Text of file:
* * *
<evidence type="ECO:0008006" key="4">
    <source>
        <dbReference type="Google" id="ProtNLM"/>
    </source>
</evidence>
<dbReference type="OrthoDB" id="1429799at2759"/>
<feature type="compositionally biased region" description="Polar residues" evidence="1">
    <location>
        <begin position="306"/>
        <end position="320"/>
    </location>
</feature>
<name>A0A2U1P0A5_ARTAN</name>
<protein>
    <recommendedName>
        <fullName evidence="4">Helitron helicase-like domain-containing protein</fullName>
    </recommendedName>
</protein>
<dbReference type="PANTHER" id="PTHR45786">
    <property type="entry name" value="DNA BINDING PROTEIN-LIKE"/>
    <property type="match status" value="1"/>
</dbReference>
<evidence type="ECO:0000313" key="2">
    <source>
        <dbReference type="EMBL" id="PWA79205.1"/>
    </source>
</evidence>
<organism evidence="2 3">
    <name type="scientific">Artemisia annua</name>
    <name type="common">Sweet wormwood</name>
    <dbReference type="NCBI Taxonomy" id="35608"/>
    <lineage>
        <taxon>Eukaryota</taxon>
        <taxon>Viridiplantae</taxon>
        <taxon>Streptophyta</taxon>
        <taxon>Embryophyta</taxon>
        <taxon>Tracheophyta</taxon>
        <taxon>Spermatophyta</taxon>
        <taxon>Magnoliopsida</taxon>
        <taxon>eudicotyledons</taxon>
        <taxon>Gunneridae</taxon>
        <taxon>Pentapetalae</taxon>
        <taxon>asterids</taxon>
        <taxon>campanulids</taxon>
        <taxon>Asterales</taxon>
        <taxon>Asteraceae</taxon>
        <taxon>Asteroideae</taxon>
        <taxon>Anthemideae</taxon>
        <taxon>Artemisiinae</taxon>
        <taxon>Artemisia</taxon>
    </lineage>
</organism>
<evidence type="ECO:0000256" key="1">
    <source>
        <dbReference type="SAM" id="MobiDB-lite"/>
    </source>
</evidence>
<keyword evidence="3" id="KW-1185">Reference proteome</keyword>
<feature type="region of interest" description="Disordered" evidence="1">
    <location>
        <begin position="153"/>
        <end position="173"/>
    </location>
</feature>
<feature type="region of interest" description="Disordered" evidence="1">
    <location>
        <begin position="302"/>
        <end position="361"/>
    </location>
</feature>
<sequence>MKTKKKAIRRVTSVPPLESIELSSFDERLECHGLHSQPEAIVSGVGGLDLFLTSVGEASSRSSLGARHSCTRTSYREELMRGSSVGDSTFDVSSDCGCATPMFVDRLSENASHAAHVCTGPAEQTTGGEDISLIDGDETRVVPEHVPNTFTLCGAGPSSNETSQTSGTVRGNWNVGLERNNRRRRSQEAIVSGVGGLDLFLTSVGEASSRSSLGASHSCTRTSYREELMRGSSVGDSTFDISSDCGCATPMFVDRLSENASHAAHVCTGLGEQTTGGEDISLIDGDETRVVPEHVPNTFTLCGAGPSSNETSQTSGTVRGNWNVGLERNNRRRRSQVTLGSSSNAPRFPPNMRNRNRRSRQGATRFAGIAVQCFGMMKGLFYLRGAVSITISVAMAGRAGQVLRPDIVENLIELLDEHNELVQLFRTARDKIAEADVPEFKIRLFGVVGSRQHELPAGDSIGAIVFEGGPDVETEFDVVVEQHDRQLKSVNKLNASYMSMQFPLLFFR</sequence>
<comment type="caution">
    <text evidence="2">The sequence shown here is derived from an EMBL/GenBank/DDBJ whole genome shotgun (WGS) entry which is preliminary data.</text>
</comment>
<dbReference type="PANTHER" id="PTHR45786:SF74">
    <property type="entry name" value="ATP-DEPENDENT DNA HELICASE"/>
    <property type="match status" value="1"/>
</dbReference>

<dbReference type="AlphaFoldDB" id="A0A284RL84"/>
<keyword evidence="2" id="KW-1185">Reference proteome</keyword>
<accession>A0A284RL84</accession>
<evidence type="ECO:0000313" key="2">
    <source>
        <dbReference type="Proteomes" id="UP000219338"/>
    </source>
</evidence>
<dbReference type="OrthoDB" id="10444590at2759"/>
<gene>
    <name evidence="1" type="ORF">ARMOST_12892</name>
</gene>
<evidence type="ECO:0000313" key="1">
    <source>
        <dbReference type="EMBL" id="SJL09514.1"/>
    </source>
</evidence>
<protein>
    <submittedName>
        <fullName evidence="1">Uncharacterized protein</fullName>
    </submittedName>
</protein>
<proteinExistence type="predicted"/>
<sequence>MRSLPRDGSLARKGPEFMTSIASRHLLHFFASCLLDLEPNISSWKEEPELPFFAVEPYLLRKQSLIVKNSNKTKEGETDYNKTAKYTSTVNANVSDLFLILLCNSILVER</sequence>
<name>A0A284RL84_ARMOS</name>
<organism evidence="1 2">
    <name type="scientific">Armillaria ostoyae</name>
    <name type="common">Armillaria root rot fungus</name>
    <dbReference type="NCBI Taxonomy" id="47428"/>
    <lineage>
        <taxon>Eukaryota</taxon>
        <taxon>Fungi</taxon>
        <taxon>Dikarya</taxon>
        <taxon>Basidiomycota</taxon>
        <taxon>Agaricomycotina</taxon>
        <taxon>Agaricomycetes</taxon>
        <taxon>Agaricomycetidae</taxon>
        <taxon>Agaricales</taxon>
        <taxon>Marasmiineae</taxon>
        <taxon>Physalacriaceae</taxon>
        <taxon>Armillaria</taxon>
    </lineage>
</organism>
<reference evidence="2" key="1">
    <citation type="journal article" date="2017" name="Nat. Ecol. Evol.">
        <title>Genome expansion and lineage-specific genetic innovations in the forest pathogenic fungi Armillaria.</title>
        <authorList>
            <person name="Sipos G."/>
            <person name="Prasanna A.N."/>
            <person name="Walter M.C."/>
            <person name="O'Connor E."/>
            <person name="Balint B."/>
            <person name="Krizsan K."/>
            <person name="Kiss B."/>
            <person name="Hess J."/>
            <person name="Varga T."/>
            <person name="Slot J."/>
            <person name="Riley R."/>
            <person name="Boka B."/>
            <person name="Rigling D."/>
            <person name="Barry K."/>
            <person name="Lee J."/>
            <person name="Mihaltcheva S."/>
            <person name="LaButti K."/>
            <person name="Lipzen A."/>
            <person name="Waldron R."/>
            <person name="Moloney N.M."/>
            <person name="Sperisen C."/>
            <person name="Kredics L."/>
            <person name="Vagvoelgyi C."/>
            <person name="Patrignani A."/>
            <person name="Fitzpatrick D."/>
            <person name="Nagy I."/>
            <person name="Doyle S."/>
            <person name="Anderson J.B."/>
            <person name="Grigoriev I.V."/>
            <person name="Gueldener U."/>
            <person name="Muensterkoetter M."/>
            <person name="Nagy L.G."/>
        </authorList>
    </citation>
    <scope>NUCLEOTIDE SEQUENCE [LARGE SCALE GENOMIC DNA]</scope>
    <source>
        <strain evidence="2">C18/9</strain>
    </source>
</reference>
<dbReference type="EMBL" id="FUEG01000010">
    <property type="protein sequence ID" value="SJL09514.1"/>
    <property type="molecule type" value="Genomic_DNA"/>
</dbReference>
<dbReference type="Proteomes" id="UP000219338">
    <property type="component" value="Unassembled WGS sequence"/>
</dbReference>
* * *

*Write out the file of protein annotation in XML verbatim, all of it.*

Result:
<evidence type="ECO:0008006" key="4">
    <source>
        <dbReference type="Google" id="ProtNLM"/>
    </source>
</evidence>
<dbReference type="OrthoDB" id="1429799at2759"/>
<feature type="compositionally biased region" description="Polar residues" evidence="1">
    <location>
        <begin position="306"/>
        <end position="320"/>
    </location>
</feature>
<name>A0A2U1P0A5_ARTAN</name>
<protein>
    <recommendedName>
        <fullName evidence="4">Helitron helicase-like domain-containing protein</fullName>
    </recommendedName>
</protein>
<dbReference type="PANTHER" id="PTHR45786">
    <property type="entry name" value="DNA BINDING PROTEIN-LIKE"/>
    <property type="match status" value="1"/>
</dbReference>
<evidence type="ECO:0000313" key="2">
    <source>
        <dbReference type="EMBL" id="PWA79205.1"/>
    </source>
</evidence>
<organism evidence="2 3">
    <name type="scientific">Artemisia annua</name>
    <name type="common">Sweet wormwood</name>
    <dbReference type="NCBI Taxonomy" id="35608"/>
    <lineage>
        <taxon>Eukaryota</taxon>
        <taxon>Viridiplantae</taxon>
        <taxon>Streptophyta</taxon>
        <taxon>Embryophyta</taxon>
        <taxon>Tracheophyta</taxon>
        <taxon>Spermatophyta</taxon>
        <taxon>Magnoliopsida</taxon>
        <taxon>eudicotyledons</taxon>
        <taxon>Gunneridae</taxon>
        <taxon>Pentapetalae</taxon>
        <taxon>asterids</taxon>
        <taxon>campanulids</taxon>
        <taxon>Asterales</taxon>
        <taxon>Asteraceae</taxon>
        <taxon>Asteroideae</taxon>
        <taxon>Anthemideae</taxon>
        <taxon>Artemisiinae</taxon>
        <taxon>Artemisia</taxon>
    </lineage>
</organism>
<evidence type="ECO:0000256" key="1">
    <source>
        <dbReference type="SAM" id="MobiDB-lite"/>
    </source>
</evidence>
<keyword evidence="3" id="KW-1185">Reference proteome</keyword>
<feature type="region of interest" description="Disordered" evidence="1">
    <location>
        <begin position="153"/>
        <end position="173"/>
    </location>
</feature>
<feature type="region of interest" description="Disordered" evidence="1">
    <location>
        <begin position="302"/>
        <end position="361"/>
    </location>
</feature>
<sequence>MKTKKKAIRRVTSVPPLESIELSSFDERLECHGLHSQPEAIVSGVGGLDLFLTSVGEASSRSSLGARHSCTRTSYREELMRGSSVGDSTFDVSSDCGCATPMFVDRLSENASHAAHVCTGPAEQTTGGEDISLIDGDETRVVPEHVPNTFTLCGAGPSSNETSQTSGTVRGNWNVGLERNNRRRRSQEAIVSGVGGLDLFLTSVGEASSRSSLGASHSCTRTSYREELMRGSSVGDSTFDISSDCGCATPMFVDRLSENASHAAHVCTGLGEQTTGGEDISLIDGDETRVVPEHVPNTFTLCGAGPSSNETSQTSGTVRGNWNVGLERNNRRRRSQVTLGSSSNAPRFPPNMRNRNRRSRQGATRFAGIAVQCFGMMKGLFYLRGAVSITISVAMAGRAGQVLRPDIVENLIELLDEHNELVQLFRTARDKIAEADVPEFKIRLFGVVGSRQHELPAGDSIGAIVFEGGPDVETEFDVVVEQHDRQLKSVNKLNASYMSMQFPLLFFR</sequence>
<comment type="caution">
    <text evidence="2">The sequence shown here is derived from an EMBL/GenBank/DDBJ whole genome shotgun (WGS) entry which is preliminary data.</text>
</comment>
<dbReference type="PANTHER" id="PTHR45786:SF74">
    <property type="entry name" value="ATP-DEPENDENT DNA HELICASE"/>
    <property type="match status" value="1"/>
</dbReference>

<dbReference type="AlphaFoldDB" id="A0A284RL84"/>
<keyword evidence="2" id="KW-1185">Reference proteome</keyword>
<accession>A0A284RL84</accession>
<evidence type="ECO:0000313" key="2">
    <source>
        <dbReference type="Proteomes" id="UP000219338"/>
    </source>
</evidence>
<dbReference type="OrthoDB" id="10444590at2759"/>
<gene>
    <name evidence="1" type="ORF">ARMOST_12892</name>
</gene>
<evidence type="ECO:0000313" key="1">
    <source>
        <dbReference type="EMBL" id="SJL09514.1"/>
    </source>
</evidence>
<protein>
    <submittedName>
        <fullName evidence="1">Uncharacterized protein</fullName>
    </submittedName>
</protein>
<proteinExistence type="predicted"/>
<sequence>MRSLPRDGSLARKGPEFMTSIASRHLLHFFASCLLDLEPNISSWKEEPELPFFAVEPYLLRKQSLIVKNSNKTKEGETDYNKTAKYTSTVNANVSDLFLILLCNSILVER</sequence>
<name>A0A284RL84_ARMOS</name>
<organism evidence="1 2">
    <name type="scientific">Armillaria ostoyae</name>
    <name type="common">Armillaria root rot fungus</name>
    <dbReference type="NCBI Taxonomy" id="47428"/>
    <lineage>
        <taxon>Eukaryota</taxon>
        <taxon>Fungi</taxon>
        <taxon>Dikarya</taxon>
        <taxon>Basidiomycota</taxon>
        <taxon>Agaricomycotina</taxon>
        <taxon>Agaricomycetes</taxon>
        <taxon>Agaricomycetidae</taxon>
        <taxon>Agaricales</taxon>
        <taxon>Marasmiineae</taxon>
        <taxon>Physalacriaceae</taxon>
        <taxon>Armillaria</taxon>
    </lineage>
</organism>
<reference evidence="2" key="1">
    <citation type="journal article" date="2017" name="Nat. Ecol. Evol.">
        <title>Genome expansion and lineage-specific genetic innovations in the forest pathogenic fungi Armillaria.</title>
        <authorList>
            <person name="Sipos G."/>
            <person name="Prasanna A.N."/>
            <person name="Walter M.C."/>
            <person name="O'Connor E."/>
            <person name="Balint B."/>
            <person name="Krizsan K."/>
            <person name="Kiss B."/>
            <person name="Hess J."/>
            <person name="Varga T."/>
            <person name="Slot J."/>
            <person name="Riley R."/>
            <person name="Boka B."/>
            <person name="Rigling D."/>
            <person name="Barry K."/>
            <person name="Lee J."/>
            <person name="Mihaltcheva S."/>
            <person name="LaButti K."/>
            <person name="Lipzen A."/>
            <person name="Waldron R."/>
            <person name="Moloney N.M."/>
            <person name="Sperisen C."/>
            <person name="Kredics L."/>
            <person name="Vagvoelgyi C."/>
            <person name="Patrignani A."/>
            <person name="Fitzpatrick D."/>
            <person name="Nagy I."/>
            <person name="Doyle S."/>
            <person name="Anderson J.B."/>
            <person name="Grigoriev I.V."/>
            <person name="Gueldener U."/>
            <person name="Muensterkoetter M."/>
            <person name="Nagy L.G."/>
        </authorList>
    </citation>
    <scope>NUCLEOTIDE SEQUENCE [LARGE SCALE GENOMIC DNA]</scope>
    <source>
        <strain evidence="2">C18/9</strain>
    </source>
</reference>
<dbReference type="EMBL" id="FUEG01000010">
    <property type="protein sequence ID" value="SJL09514.1"/>
    <property type="molecule type" value="Genomic_DNA"/>
</dbReference>
<dbReference type="Proteomes" id="UP000219338">
    <property type="component" value="Unassembled WGS sequence"/>
</dbReference>